1. What Are You Trying to Achieve? – Many groups don’t have clearly defined goals, or have ones that are loosely tied to their mission. Clearly articulated, mission-specific SMART goals are essential. Rather than a goal of “helping the homeless” we greatly prefer “enacting a law in 2010 that creates 10 new homeless shelters” or “raising $50,000 in 2010 for temporary housing.”
2. How Will You Achieve Your Goal? – Strategy is like a road map. There are many ways to get from point A to B. Which will you take? Defining your route ensures prevents costly and time-wasting detours and dead ends. Just make sure your strategy actually leads to the achievement of your goal, unlike what happened to Hillary Clinton in 2008.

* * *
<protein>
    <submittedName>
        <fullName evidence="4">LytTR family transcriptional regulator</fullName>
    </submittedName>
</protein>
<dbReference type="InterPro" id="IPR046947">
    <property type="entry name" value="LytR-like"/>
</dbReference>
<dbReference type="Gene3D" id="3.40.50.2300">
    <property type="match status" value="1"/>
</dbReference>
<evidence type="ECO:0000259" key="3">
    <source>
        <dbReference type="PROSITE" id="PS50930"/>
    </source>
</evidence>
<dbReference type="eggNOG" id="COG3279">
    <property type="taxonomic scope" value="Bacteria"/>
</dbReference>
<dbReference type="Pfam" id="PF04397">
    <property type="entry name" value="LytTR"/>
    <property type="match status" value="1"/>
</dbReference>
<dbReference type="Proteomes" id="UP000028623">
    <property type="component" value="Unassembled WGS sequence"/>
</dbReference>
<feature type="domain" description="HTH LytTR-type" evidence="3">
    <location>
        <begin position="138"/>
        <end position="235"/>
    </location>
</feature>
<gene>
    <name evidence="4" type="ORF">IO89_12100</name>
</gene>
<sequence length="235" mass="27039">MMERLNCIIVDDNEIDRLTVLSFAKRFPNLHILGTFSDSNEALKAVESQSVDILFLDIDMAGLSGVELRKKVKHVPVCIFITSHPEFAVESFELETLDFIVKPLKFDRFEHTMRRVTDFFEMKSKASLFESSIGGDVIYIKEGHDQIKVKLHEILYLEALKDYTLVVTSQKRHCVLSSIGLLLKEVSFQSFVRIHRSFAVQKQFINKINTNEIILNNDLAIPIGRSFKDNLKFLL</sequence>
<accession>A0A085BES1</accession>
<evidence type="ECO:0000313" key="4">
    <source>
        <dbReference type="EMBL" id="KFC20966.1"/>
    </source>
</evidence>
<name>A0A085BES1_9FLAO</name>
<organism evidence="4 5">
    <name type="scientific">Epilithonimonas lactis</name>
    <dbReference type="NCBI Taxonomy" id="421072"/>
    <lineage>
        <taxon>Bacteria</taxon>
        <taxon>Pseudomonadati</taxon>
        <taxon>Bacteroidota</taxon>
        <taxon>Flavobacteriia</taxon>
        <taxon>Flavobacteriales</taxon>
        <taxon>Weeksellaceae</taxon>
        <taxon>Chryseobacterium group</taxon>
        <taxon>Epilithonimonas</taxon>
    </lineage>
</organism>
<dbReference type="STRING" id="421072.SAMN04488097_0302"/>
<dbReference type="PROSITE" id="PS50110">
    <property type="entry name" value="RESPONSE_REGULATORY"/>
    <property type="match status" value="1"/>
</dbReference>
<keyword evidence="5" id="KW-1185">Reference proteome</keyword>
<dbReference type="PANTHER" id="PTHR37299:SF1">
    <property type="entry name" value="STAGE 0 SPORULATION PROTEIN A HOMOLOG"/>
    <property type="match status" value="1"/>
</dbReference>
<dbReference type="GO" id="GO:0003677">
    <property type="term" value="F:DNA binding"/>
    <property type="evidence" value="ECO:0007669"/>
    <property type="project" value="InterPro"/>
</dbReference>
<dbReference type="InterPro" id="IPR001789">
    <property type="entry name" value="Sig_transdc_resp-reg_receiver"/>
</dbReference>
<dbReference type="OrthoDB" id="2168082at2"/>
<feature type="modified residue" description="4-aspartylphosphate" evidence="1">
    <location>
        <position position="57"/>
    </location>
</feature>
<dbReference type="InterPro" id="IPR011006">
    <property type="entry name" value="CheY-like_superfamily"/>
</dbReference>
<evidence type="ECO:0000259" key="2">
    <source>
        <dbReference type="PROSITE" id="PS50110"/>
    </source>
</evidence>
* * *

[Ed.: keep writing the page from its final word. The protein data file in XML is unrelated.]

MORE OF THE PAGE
3. What Will You Do? – Once you have a goal and strategy, what tactics will you employ? Will you start a blog, buy advertising or start a newsletter? And what can your customers do to spread the word? As with strategy, make sure your tactics actually achieve your goal and don’t run counter to your strategy like John McCain in 2008. Media coverage might make you feel good, but if it doesn’t achieve your goal of increasing sales, why bother?
Strategic planning is a critical first step in any campaign. By developing an integrated campaign along these lines you can significantly increase your chances of success.
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